South Korean President Moon Jae-in said that any military action against Kim Jong Un’s regime requires his nation’s approval, and vowed to prevent war at all costs.
“There will be no war repeated on the Korean Peninsula,” Moon said in a speech on Tuesday marking the anniversary of the end of Japanese occupation in the 1940s. Military action against North Korea should be decided by “ourselves and not by anyone else,” he said.
While Moon said that South Korea would work with the U.S. to counter security threats, he emphasized the need to focus on diplomatic efforts. Sanctions were designed to bring North Korea to the negotiating table over its nuclear and missile weapons programs, he said.
The comments from a key U.S. ally contrast with the threats of war coming from President Donald Trump, who vowed to unleash “fire and fury” on Pyongyang if Kim persists with advancements in his arsenal, particularly intercontinental ballistic missiles. Trump’s rhetoric has raised concerns that a miscalculation — or unilateral action by the U.S. — could spark a military conflict that risks devastating North Korea’s neighbors.
The diminishing prospects of war have helped equities to rally. Stock indexes from Tokyo to Hong Kong to Sydney climbed on Tuesday after the S&P 500 Index surged 1 percent, while havens such as gold, Treasuries and the yen retreated.
Defense Secretary Jim Mattis warned on Monday that it would be “game on” for war if North Korea fired missiles that hit the U.S. or its territories, including the Pacific island of Guam.
“It could escalate into war very quickly — yes, that’s called war,” Mattis told reporter at the Pentagon. “If they shoot at the United States, I’m assuming they hit the United States — if they do that, then it’s ‘game on’.” Asked if he considers Guam part of the U.S., he said, “Yeah, it sure is.”
Kim discussed plans to fire four intermediate-range ballistic missiles over Japan into waters near Guam with his commanding officers during an inspection of military forces on Monday, the state-run Korean Central News Agency reported. The North Korean leader said he will watch the U.S.’s conduct “a little more” and praised his strategic force for drawing up “a close and careful plan,” KCNA said.
North Korea first fired a missile over Japan in 1998, prompting the Japanese government to initiate its current ballistic missile-defense system with the U.S. While a second attempt failed in 2005, North Korea again succeeded in launching one in 2009 that flew over northern Japan and continued for another 3,000 kilometers before landing in the Pacific.
Japanese Prime Minister Shinzo Abe spoke with Trump by phone on Tuesday and agreed on the need to prevent North Korea from launching missiles. Pyongyang is raising tensions to unprecedented levels, Abe told reporters in Tokyo.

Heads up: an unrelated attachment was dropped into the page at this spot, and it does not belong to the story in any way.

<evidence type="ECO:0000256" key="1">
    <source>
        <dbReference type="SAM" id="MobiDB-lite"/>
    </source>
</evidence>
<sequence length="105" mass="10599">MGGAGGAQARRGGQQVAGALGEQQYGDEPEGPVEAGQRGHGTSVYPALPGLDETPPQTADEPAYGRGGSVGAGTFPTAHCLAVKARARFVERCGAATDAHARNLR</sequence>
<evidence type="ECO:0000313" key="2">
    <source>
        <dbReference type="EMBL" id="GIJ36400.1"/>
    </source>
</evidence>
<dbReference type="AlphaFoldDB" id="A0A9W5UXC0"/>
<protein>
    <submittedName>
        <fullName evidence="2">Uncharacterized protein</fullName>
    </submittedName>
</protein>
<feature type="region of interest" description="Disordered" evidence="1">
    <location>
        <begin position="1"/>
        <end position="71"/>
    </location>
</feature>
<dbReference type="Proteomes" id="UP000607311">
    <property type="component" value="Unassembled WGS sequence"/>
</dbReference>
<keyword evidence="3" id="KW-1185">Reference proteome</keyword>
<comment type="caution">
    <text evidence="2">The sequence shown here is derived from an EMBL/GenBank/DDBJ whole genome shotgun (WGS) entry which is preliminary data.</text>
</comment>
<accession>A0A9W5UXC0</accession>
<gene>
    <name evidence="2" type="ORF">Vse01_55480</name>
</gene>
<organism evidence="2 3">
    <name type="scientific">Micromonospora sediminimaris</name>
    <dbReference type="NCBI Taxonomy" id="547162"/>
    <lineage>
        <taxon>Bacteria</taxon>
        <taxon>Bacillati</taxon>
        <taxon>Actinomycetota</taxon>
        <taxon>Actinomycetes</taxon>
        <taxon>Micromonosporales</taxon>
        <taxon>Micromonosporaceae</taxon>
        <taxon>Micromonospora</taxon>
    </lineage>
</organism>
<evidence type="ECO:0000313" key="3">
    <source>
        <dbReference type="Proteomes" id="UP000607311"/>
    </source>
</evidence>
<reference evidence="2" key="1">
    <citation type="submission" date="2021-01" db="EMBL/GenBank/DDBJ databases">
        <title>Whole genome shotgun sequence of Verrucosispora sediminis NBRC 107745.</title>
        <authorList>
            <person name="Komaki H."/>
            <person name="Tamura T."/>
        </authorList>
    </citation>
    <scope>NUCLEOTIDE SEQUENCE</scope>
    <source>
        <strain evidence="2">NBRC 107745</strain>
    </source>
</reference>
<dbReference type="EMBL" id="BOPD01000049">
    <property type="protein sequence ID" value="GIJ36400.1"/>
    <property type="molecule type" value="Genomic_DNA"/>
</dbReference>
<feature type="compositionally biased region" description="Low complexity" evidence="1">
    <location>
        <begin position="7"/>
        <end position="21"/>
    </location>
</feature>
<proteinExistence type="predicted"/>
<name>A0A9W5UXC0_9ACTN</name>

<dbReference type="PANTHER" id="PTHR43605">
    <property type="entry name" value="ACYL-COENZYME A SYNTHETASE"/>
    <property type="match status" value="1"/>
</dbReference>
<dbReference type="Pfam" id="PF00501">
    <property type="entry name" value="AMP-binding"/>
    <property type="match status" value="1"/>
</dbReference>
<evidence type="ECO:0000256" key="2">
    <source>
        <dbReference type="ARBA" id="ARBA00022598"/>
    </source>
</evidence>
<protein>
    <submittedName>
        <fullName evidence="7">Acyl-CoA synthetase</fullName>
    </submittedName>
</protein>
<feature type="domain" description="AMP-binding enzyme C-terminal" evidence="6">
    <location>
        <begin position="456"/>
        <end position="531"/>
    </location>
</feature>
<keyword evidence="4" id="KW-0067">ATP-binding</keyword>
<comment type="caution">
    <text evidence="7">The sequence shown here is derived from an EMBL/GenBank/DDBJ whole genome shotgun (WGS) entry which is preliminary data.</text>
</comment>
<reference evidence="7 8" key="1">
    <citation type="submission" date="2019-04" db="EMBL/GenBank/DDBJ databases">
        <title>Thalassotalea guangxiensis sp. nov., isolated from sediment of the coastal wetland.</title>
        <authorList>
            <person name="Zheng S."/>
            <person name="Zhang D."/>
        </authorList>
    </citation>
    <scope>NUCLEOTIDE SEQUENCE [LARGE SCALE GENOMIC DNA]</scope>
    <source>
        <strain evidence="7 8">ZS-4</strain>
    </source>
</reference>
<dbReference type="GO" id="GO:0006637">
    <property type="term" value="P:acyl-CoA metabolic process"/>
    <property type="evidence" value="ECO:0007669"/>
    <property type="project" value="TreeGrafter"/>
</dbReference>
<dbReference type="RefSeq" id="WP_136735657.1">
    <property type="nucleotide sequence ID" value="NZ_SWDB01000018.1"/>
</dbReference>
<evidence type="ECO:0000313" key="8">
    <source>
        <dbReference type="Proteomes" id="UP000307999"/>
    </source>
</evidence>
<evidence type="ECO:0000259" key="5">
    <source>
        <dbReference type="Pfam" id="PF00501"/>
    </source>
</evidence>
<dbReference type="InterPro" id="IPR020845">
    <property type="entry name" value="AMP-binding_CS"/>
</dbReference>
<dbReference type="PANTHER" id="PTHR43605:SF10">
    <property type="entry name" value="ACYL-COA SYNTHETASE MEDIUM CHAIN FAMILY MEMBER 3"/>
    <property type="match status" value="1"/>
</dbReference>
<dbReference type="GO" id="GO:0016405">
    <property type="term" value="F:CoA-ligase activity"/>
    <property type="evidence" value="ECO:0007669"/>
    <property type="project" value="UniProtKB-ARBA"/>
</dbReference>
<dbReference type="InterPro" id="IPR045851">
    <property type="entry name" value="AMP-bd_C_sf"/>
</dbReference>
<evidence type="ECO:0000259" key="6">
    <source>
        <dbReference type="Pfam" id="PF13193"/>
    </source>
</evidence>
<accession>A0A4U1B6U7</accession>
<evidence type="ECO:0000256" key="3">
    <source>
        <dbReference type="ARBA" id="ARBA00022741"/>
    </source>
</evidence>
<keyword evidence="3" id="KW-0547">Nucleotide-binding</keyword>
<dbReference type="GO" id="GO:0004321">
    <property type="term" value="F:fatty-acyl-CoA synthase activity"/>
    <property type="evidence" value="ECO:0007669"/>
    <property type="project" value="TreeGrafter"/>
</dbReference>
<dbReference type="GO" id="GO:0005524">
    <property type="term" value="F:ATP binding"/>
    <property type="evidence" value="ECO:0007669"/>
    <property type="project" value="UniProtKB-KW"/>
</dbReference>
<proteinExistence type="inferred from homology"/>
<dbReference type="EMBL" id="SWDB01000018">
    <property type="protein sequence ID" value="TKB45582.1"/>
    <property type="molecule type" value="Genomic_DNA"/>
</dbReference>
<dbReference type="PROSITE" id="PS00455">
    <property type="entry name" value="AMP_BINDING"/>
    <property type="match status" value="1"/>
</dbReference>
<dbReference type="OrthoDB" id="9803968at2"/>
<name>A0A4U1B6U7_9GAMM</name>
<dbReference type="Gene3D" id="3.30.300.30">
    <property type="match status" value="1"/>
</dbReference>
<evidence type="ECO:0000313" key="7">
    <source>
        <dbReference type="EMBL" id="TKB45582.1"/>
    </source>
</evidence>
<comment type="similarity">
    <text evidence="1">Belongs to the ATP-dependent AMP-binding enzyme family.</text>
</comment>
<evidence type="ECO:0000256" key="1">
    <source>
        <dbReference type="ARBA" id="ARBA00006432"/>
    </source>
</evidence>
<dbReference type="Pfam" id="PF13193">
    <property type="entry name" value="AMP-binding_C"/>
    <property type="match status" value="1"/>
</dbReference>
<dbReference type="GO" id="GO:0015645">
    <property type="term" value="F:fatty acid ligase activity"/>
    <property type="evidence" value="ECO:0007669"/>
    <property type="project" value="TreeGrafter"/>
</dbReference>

“In this situation, we are highly appreciative of President Trump’s commitment to the safety of U.S. allies,” Abe said. He said it’s important to work with South Korea and countries like China and Russia to stop the threat from North Korea.
Moon took power in May promising more engagement with North Korea following almost a decade of conservative rule. Last month, he said that under the right circumstances he’s willing to meet Kim "anytime, anywhere."
The U.S. has almost 30,000 military personnel stationed in South Korea and has assured the country’s security since the Korean War ended without a peace treaty almost six decades ago. South Korea is positioned to suffer the most from any hostilities with North Korea, with Seoul’s 10 million residents in range of North Korea’s artillery and rockets.
One of Moon’s advisers earlier this week criticized Trump’s rhetoric against North Korea, calling it “very unusual.” The president’s comments have raised concerns that the U.S. might be willing to accept collateral damage among its Asian allies to protect the American homeland.
South Carolina Senator Lindsey Graham, a Republican, told NBC News that Trump told him that “if thousands die, they’re going to die over there.” Joseph Dunford, chairman of the U.S. Joint Chiefs of Staff, said last month that it was “unimaginable” to allow North Korea to develop the capability to strike a U.S. city with a nuclear weapon.
On a trip to Seoul this week, Dunford told Moon that the Trump administration is putting a priority on diplomatic and economic pressure.
Mattis echoed those comments on Monday, cautioning against portraying his words as a virtual declaration of war.
“It’s not that I’m over here — Dr. Strangelove,” he said, but “you don’t shoot at people in this world unless you want to bear the consequences.”
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